N: Speaking in Different Voices

Anuradha Chatterjee, Sydney Correspondent

N is an interdisciplinary curatorial collective founded in 2010 by Sam Spurr, Adrian Lahoud, and David Burns, and recently it has been increasingly visible in leading discussions concerning the intersections between architecture and urbanism with visual and performance arts. Spurr, Lahoud, and Burns are/were academics at the University of Technology Sydney. The interdisciplinarity of the cohort is thus made possible: Spurr is a designer and theorist with interest in performance; Lahoud is an urbanist; and Burns is interested in images and installations. N is therefore interested in the links as well as the gaps between art and architecture, positioned against issues pertaining to the city. Furthermore, the curation is not of objects but of ideas and conversations that are as material as built works. They note on their website the different typologies of conversations as ‘adversarial’, ‘roundtable’, ‘radial’, ‘lecture’, ‘linear’, and ‘studio’, declaring their commitment as follows: “N’s research involves the study of the typologies of conversation and their impact on art, architecture, and design.” Hence, the projects undertaken by N have almost always involved the organization of panel discussions, roundtables, and interviews and talks with and between designers, commentators, and philosophers.

Sam Spurr, Adrian Lahoud & David Burns. Source: N website

‘How to be a Good Witness’ – the architecture section of the 2011 Prague Quadrennial – explored the productivity of the gap between linguistic practices of interpreting and translating through a range of exhibited works surrounding the concept mapping of the city. Gwangju Design Biennale ‘Networks of Surrender’ 2011 (also curated by Nicole Bearman) highlighted the potency of sharing, blurring of ideas and words as they ‘transform the image of this harbour city from generic postcard perfection to a set of multiplicitous, individual urban narratives’. INDEX Forum 2011 involved Charles Renfro of Diller Scofidio + Renfro, New York and Eva Franch I Gilabert of the Storefront for Art and Architecture. It was a round table conversation on the way cultural events can change a city. N collaborated with Kaldor Public Art Projects on a series of events to coincide with ‘The Dailies’ by Thomas Demand, which attempted to ‘capture everyday moments and objects’. N organized ‘The Doppelgänger Parlour’ and ‘The Mirror Parlour’ events, which included panel discussions, model-making workshops, architectural interventions, and film screenings. More recently, N was commissioned by the Office for Good Design in Melbourne to conduct interviews with local and international designers to explore the connection between design, happiness, community, belonging, and civic wellbeing.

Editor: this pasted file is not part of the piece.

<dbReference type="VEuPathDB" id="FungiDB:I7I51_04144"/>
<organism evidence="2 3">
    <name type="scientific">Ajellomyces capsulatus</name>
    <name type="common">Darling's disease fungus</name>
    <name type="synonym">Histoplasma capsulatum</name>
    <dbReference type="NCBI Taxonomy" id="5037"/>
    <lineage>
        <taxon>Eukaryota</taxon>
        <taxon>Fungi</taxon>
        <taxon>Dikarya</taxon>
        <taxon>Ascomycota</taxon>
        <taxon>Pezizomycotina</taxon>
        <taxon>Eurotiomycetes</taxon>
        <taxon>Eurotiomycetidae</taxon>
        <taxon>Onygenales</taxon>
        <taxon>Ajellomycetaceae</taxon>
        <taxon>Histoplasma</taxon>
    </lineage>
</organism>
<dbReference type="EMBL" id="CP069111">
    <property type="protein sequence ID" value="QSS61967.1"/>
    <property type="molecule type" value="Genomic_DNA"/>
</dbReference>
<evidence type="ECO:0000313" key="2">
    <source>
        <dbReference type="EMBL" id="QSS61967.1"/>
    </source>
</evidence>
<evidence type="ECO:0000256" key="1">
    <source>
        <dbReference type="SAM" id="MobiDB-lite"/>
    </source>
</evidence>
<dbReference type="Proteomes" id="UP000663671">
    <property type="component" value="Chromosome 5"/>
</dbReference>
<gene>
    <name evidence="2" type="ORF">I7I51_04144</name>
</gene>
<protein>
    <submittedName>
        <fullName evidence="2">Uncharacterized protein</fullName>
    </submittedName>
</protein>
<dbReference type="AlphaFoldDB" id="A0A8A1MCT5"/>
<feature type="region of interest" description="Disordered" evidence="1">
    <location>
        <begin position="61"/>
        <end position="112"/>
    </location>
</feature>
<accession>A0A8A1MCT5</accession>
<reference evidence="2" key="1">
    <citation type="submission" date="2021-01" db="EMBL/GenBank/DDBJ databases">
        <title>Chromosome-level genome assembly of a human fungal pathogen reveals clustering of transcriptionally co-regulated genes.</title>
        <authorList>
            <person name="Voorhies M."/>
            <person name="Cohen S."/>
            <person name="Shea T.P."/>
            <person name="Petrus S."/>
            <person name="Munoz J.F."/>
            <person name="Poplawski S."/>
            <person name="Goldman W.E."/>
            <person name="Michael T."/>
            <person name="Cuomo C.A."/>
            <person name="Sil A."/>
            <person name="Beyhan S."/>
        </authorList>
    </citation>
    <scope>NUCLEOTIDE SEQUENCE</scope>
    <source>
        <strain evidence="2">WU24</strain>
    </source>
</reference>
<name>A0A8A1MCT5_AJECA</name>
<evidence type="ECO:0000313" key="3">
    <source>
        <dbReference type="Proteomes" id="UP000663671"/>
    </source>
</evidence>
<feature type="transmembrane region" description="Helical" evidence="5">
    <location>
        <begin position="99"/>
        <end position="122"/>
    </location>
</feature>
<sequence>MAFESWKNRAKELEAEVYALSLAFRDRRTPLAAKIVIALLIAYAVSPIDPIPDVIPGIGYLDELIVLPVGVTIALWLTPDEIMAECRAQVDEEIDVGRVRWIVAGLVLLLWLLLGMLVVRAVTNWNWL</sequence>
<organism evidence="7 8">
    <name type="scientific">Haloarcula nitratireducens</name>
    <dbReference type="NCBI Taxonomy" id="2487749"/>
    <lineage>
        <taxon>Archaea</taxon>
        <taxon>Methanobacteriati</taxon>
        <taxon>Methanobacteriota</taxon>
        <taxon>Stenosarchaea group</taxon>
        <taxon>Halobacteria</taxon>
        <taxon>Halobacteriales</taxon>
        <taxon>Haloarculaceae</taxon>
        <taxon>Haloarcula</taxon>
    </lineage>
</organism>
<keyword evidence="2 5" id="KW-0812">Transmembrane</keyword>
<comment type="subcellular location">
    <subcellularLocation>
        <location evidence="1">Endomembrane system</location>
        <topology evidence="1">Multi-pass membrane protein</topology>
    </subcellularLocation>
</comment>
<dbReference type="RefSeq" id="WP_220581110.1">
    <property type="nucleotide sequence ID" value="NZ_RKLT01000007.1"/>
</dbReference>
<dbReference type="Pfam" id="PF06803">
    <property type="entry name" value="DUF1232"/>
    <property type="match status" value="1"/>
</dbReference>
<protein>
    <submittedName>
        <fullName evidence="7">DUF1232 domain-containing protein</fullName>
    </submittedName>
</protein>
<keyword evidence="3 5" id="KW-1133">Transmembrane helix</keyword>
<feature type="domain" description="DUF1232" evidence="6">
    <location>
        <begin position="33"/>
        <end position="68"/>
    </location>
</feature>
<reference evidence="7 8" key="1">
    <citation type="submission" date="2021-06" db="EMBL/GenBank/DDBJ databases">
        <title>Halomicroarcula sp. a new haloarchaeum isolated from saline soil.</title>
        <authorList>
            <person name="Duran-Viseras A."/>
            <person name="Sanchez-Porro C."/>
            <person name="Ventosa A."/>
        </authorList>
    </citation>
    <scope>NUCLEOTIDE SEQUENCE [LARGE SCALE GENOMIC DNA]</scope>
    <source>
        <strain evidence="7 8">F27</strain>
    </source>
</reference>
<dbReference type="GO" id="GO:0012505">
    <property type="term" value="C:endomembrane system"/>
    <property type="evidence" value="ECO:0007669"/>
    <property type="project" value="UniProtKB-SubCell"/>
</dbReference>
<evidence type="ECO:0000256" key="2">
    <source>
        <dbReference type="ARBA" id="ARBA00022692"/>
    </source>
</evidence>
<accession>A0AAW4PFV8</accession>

Robert Beson, Outram Street, Chippendale NSW,20 January 2011, 14:40, Photography by Jack Dunbar & Tosh van Veenendaal; Source: N website

What is really interesting about N is their commitment to conversations rather than objects. As academics and architects/designers, the collaborators undertake a research-practice of a different kind. Burns notes that their ‘sister organization’ is the Office for Good Design and New York based AND AND AND. At least in Sydney, this is as yet an unrecognizable form of practice as it is not predicated by known and codified formal and curatorial strategies and outcomes. The interdisciplinary collective of Spurr, Lahoud, and Burns informs N’s interest in the notions of the untranslatable gaps between language and form, and intellectual space as a shared realm. N is also conscious of building models of engagement that involve wider disciplinary participation. This is informed by their interest in ‘dissonance’ (declared on their website and defined as ‘a simultaneous combination of tones conventionally accepted as being in a state of unrest and needing completion’). N’s involvement in the forthcoming event Audio Architecture (curated by Office for Good Design) will explore the concept of dissonance by ‘designing, installing, and exhibiting site-specific installations in Hamer Hall’.

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